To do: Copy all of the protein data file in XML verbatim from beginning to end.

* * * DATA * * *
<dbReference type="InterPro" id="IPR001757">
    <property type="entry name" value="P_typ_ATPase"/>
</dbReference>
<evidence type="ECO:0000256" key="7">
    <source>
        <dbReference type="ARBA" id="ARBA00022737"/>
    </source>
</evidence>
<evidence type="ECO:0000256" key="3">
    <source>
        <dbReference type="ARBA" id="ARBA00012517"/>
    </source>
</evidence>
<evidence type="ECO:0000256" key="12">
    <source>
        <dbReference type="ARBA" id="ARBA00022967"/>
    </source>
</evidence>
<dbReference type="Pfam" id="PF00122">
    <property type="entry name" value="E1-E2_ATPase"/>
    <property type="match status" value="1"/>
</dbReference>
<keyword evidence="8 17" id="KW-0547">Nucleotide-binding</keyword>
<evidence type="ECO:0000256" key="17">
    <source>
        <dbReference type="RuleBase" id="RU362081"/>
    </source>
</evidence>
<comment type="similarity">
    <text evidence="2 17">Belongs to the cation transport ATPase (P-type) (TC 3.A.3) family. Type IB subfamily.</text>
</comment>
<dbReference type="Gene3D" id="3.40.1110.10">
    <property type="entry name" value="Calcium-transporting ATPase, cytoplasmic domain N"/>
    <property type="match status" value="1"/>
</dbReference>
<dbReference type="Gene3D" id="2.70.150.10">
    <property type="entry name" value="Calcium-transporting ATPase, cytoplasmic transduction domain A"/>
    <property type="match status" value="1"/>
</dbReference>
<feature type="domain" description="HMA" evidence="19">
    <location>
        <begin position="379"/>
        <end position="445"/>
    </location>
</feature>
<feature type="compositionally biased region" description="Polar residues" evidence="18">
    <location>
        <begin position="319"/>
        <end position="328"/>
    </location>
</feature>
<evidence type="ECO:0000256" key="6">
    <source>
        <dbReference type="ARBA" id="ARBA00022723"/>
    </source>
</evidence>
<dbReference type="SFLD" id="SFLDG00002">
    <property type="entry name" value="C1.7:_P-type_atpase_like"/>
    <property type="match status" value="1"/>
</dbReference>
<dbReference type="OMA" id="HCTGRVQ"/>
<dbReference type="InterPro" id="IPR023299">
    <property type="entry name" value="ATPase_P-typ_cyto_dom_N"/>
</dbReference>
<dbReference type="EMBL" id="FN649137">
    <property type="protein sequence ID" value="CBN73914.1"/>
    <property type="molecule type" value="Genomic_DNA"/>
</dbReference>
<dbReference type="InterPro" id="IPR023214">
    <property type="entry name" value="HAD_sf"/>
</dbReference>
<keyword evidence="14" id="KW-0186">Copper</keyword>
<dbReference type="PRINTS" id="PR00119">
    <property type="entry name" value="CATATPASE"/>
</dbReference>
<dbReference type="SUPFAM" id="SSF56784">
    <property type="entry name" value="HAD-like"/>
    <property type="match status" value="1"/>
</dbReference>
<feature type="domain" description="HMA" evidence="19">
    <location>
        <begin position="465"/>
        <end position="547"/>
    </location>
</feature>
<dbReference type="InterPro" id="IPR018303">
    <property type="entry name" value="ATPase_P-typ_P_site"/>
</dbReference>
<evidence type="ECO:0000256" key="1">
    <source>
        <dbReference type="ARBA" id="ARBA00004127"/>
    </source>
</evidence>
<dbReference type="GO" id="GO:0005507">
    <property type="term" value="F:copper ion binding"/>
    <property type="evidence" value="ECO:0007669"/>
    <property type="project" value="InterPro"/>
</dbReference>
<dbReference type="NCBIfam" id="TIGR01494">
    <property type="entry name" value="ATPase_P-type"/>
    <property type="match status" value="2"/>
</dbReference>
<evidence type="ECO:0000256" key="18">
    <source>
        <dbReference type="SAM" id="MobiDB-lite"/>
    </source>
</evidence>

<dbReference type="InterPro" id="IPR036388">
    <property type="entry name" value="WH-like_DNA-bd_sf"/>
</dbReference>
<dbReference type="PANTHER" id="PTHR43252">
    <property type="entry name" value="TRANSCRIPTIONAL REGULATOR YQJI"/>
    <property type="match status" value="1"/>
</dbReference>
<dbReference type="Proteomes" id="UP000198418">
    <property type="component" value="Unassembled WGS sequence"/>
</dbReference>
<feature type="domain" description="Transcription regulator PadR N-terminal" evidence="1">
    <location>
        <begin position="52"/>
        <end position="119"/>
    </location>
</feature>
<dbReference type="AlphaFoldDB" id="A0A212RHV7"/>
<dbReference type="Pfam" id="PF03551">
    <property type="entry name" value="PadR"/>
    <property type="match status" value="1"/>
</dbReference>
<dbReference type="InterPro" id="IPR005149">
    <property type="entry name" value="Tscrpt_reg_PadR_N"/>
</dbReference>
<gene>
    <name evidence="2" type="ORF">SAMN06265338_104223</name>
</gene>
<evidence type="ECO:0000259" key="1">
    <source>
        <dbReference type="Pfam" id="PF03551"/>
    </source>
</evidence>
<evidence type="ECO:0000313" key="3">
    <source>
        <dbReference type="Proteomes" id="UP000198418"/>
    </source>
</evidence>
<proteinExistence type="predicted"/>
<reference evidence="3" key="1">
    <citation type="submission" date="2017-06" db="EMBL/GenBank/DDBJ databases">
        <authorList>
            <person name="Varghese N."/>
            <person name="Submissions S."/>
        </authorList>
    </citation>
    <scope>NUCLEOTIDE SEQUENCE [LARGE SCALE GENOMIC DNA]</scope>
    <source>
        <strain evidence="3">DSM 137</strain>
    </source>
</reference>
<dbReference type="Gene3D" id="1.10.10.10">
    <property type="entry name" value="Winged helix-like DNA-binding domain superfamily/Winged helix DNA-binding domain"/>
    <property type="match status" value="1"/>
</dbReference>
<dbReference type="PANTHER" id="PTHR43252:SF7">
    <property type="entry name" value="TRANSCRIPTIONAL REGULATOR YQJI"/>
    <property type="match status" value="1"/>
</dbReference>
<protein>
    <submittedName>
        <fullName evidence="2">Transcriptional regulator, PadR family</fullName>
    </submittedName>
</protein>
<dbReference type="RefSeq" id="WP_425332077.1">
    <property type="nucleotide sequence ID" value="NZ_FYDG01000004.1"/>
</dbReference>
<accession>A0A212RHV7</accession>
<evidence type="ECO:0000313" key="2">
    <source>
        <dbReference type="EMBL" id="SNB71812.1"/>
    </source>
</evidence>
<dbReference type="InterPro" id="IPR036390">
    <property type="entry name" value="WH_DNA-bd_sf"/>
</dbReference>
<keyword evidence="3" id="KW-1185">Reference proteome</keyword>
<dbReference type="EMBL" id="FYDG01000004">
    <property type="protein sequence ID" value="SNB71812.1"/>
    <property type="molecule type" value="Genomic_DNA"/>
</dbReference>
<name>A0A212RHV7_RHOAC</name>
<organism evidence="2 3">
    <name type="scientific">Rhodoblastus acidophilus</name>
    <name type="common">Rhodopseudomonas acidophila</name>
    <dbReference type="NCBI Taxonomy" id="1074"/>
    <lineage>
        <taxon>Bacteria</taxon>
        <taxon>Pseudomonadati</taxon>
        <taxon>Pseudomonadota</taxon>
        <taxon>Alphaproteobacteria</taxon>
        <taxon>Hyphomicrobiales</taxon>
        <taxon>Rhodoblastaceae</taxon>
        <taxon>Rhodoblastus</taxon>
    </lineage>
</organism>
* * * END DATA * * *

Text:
<dbReference type="InterPro" id="IPR001757">
    <property type="entry name" value="P_typ_ATPase"/>
</dbReference>
<evidence type="ECO:0000256" key="7">
    <source>
        <dbReference type="ARBA" id="ARBA00022737"/>
    </source>
</evidence>
<evidence type="ECO:0000256" key="3">
    <source>
        <dbReference type="ARBA" id="ARBA00012517"/>
    </source>
</evidence>
<evidence type="ECO:0000256" key="12">
    <source>
        <dbReference type="ARBA" id="ARBA00022967"/>
    </source>
</evidence>
<dbReference type="Pfam" id="PF00122">
    <property type="entry name" value="E1-E2_ATPase"/>
    <property type="match status" value="1"/>
</dbReference>
<keyword evidence="8 17" id="KW-0547">Nucleotide-binding</keyword>
<evidence type="ECO:0000256" key="17">
    <source>
        <dbReference type="RuleBase" id="RU362081"/>
    </source>
</evidence>
<comment type="similarity">
    <text evidence="2 17">Belongs to the cation transport ATPase (P-type) (TC 3.A.3) family. Type IB subfamily.</text>
</comment>
<dbReference type="Gene3D" id="3.40.1110.10">
    <property type="entry name" value="Calcium-transporting ATPase, cytoplasmic domain N"/>
    <property type="match status" value="1"/>
</dbReference>
<dbReference type="Gene3D" id="2.70.150.10">
    <property type="entry name" value="Calcium-transporting ATPase, cytoplasmic transduction domain A"/>
    <property type="match status" value="1"/>
</dbReference>
<feature type="domain" description="HMA" evidence="19">
    <location>
        <begin position="379"/>
        <end position="445"/>
    </location>
</feature>
<feature type="compositionally biased region" description="Polar residues" evidence="18">
    <location>
        <begin position="319"/>
        <end position="328"/>
    </location>
</feature>
<evidence type="ECO:0000256" key="6">
    <source>
        <dbReference type="ARBA" id="ARBA00022723"/>
    </source>
</evidence>
<dbReference type="SFLD" id="SFLDG00002">
    <property type="entry name" value="C1.7:_P-type_atpase_like"/>
    <property type="match status" value="1"/>
</dbReference>
<dbReference type="OMA" id="HCTGRVQ"/>
<dbReference type="InterPro" id="IPR023299">
    <property type="entry name" value="ATPase_P-typ_cyto_dom_N"/>
</dbReference>
<dbReference type="EMBL" id="FN649137">
    <property type="protein sequence ID" value="CBN73914.1"/>
    <property type="molecule type" value="Genomic_DNA"/>
</dbReference>
<dbReference type="InterPro" id="IPR023214">
    <property type="entry name" value="HAD_sf"/>
</dbReference>
<keyword evidence="14" id="KW-0186">Copper</keyword>
<dbReference type="PRINTS" id="PR00119">
    <property type="entry name" value="CATATPASE"/>
</dbReference>
<dbReference type="SUPFAM" id="SSF56784">
    <property type="entry name" value="HAD-like"/>
    <property type="match status" value="1"/>
</dbReference>
<feature type="domain" description="HMA" evidence="19">
    <location>
        <begin position="465"/>
        <end position="547"/>
    </location>
</feature>
<dbReference type="InterPro" id="IPR018303">
    <property type="entry name" value="ATPase_P-typ_P_site"/>
</dbReference>
<evidence type="ECO:0000256" key="1">
    <source>
        <dbReference type="ARBA" id="ARBA00004127"/>
    </source>
</evidence>
<dbReference type="GO" id="GO:0005507">
    <property type="term" value="F:copper ion binding"/>
    <property type="evidence" value="ECO:0007669"/>
    <property type="project" value="InterPro"/>
</dbReference>
<dbReference type="NCBIfam" id="TIGR01494">
    <property type="entry name" value="ATPase_P-type"/>
    <property type="match status" value="2"/>
</dbReference>
<evidence type="ECO:0000256" key="18">
    <source>
        <dbReference type="SAM" id="MobiDB-lite"/>
    </source>
</evidence>

<dbReference type="InterPro" id="IPR036388">
    <property type="entry name" value="WH-like_DNA-bd_sf"/>
</dbReference>
<dbReference type="PANTHER" id="PTHR43252">
    <property type="entry name" value="TRANSCRIPTIONAL REGULATOR YQJI"/>
    <property type="match status" value="1"/>
</dbReference>
<dbReference type="Proteomes" id="UP000198418">
    <property type="component" value="Unassembled WGS sequence"/>
</dbReference>
<feature type="domain" description="Transcription regulator PadR N-terminal" evidence="1">
    <location>
        <begin position="52"/>
        <end position="119"/>
    </location>
</feature>
<dbReference type="AlphaFoldDB" id="A0A212RHV7"/>
<dbReference type="Pfam" id="PF03551">
    <property type="entry name" value="PadR"/>
    <property type="match status" value="1"/>
</dbReference>
<dbReference type="InterPro" id="IPR005149">
    <property type="entry name" value="Tscrpt_reg_PadR_N"/>
</dbReference>
<gene>
    <name evidence="2" type="ORF">SAMN06265338_104223</name>
</gene>
<evidence type="ECO:0000259" key="1">
    <source>
        <dbReference type="Pfam" id="PF03551"/>
    </source>
</evidence>
<evidence type="ECO:0000313" key="3">
    <source>
        <dbReference type="Proteomes" id="UP000198418"/>
    </source>
</evidence>
<proteinExistence type="predicted"/>
<reference evidence="3" key="1">
    <citation type="submission" date="2017-06" db="EMBL/GenBank/DDBJ databases">
        <authorList>
            <person name="Varghese N."/>
            <person name="Submissions S."/>
        </authorList>
    </citation>
    <scope>NUCLEOTIDE SEQUENCE [LARGE SCALE GENOMIC DNA]</scope>
    <source>
        <strain evidence="3">DSM 137</strain>
    </source>
</reference>
<dbReference type="Gene3D" id="1.10.10.10">
    <property type="entry name" value="Winged helix-like DNA-binding domain superfamily/Winged helix DNA-binding domain"/>
    <property type="match status" value="1"/>
</dbReference>
<dbReference type="PANTHER" id="PTHR43252:SF7">
    <property type="entry name" value="TRANSCRIPTIONAL REGULATOR YQJI"/>
    <property type="match status" value="1"/>
</dbReference>
<protein>
    <submittedName>
        <fullName evidence="2">Transcriptional regulator, PadR family</fullName>
    </submittedName>
</protein>
<dbReference type="RefSeq" id="WP_425332077.1">
    <property type="nucleotide sequence ID" value="NZ_FYDG01000004.1"/>
</dbReference>
<accession>A0A212RHV7</accession>
<evidence type="ECO:0000313" key="2">
    <source>
        <dbReference type="EMBL" id="SNB71812.1"/>
    </source>
</evidence>
<dbReference type="InterPro" id="IPR036390">
    <property type="entry name" value="WH_DNA-bd_sf"/>
</dbReference>
<keyword evidence="3" id="KW-1185">Reference proteome</keyword>
<dbReference type="EMBL" id="FYDG01000004">
    <property type="protein sequence ID" value="SNB71812.1"/>
    <property type="molecule type" value="Genomic_DNA"/>
</dbReference>
<name>A0A212RHV7_RHOAC</name>
<organism evidence="2 3">
    <name type="scientific">Rhodoblastus acidophilus</name>
    <name type="common">Rhodopseudomonas acidophila</name>
    <dbReference type="NCBI Taxonomy" id="1074"/>
    <lineage>
        <taxon>Bacteria</taxon>
        <taxon>Pseudomonadati</taxon>
        <taxon>Pseudomonadota</taxon>
        <taxon>Alphaproteobacteria</taxon>
        <taxon>Hyphomicrobiales</taxon>
        <taxon>Rhodoblastaceae</taxon>
        <taxon>Rhodoblastus</taxon>
    </lineage>
</organism>